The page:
By Sister Amy Taylor, FSPA
Special to The Witness
Franciscan Sister of Perpetual Adoration Kathy Stuttgen lives daily the Franciscan value of seeing the good in all. From her early days of ministry at Sacred Heart Parish in Oelwein, Iowa, to her current position at Mary, Mother of the Church in La Crosse, Wisconsin, she continues to reach out to homebound women and men. Aging is difficult in our culture; often the very pillars of the neighborhood find themselves forgotten and sometimes vulnerable. Sister Kathy has a passion for justice and to make sure no one slips through the cracks.
Word of mouth is how Sister Kathy discovers who is in need of help. Listening intently she often hears who has not been around lately or who may have been hospitalized. She does not always have a plan of who she will visit, most of the time she relies on her gut feeling and news she hears as she drives from house to house. There is always a reason a door goes unanswered, and she wants to know why. Neighbors recognize her car and share what they have seen, especially if an ambulance was at the house.
Before sharing Communion, she sits and listens to each person as they break open the stories of their lives. She is not rushed by a clock or worried about moving on; she takes time with each person as if he or she is the only one on her ever growing list. Families are grateful for her visits and often rely on her. Often when a family member contacts Sister Kathy to inform her that mom or dad has died, the family offers to donate furniture or medical equipment, knowing Sister Kathy will put it to good use.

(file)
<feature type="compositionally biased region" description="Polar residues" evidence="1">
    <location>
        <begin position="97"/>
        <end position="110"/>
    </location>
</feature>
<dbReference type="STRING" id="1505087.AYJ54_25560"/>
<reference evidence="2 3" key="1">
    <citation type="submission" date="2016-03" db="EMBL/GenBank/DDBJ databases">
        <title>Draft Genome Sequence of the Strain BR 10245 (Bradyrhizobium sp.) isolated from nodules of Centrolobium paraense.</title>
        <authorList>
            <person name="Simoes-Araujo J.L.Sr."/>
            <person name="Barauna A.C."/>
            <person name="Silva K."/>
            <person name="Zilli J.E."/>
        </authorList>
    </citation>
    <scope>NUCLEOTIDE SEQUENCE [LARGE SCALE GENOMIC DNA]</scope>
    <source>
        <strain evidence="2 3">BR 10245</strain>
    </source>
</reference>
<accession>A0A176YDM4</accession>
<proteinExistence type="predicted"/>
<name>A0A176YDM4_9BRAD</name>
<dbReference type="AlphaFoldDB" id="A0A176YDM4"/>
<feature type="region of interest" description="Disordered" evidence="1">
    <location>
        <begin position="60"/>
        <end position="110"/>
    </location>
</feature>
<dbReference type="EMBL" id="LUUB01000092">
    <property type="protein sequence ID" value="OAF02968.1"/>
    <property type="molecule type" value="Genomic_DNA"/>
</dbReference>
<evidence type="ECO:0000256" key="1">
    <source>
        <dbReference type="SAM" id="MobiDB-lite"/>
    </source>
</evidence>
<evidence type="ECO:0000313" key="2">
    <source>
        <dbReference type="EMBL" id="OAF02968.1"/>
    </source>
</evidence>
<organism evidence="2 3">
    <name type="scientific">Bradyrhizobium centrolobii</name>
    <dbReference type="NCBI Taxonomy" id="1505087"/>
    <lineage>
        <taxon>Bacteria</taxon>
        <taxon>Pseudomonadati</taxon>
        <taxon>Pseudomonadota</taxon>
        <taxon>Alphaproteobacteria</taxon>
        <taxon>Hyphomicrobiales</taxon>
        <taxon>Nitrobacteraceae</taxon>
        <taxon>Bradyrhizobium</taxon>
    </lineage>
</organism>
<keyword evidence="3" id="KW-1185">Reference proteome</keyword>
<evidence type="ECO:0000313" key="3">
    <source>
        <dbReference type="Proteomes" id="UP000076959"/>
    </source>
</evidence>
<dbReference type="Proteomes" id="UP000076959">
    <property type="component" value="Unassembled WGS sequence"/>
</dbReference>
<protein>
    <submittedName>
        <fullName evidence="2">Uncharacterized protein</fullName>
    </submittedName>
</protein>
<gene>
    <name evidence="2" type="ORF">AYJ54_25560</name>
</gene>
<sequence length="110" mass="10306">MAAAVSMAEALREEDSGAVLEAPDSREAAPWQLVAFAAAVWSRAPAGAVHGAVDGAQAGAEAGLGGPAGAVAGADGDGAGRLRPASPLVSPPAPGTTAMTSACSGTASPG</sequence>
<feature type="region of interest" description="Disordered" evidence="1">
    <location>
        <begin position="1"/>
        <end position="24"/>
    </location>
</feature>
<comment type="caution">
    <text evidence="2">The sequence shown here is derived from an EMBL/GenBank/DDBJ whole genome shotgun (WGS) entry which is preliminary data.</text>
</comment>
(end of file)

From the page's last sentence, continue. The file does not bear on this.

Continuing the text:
Sister Kathy serves as a small moving company on a daily basis — her vehicle often full of walkers, wheelchairs, shower chairs and a variety of other equipment. Her office and home are often sanctuaries for such items that overflow from her car. Riding in her car, you’ll find yourself sitting next to a walker, shower chairs and a few extension grabbers. She knows she is doing God’s work as she will hear about a need for a wheeled walker and before she even thinks about where she will get one, it is waiting for her at the office or at her house (as people often drop off things even when she is not around). While sharing her story, she laughed and recalled something once heard: never ask for an elephant unless you really want one. She has experienced the provident hand of God and the generosity of others who believe in the value of helping others.
Sister Kathy is a woman on a mission. She serves as a voice for the forgotten and reminds everyone not to forget their aging relatives and neighbors. Everyone needs love and care. Can you spare a few moments of your life to listen to someone you know who is homebound or lonely? It’s not just an act of mercy; it is the call of the Gospel.
This article is part of a series in the Year of Mercy on vocations that is sponsored by the Dubuque Area Vocation Association.
Contributed photo. Sister Kathy Stuttgen (right) distributes the Eucharist to Bernadine Miller as part of her ministry to the homebound.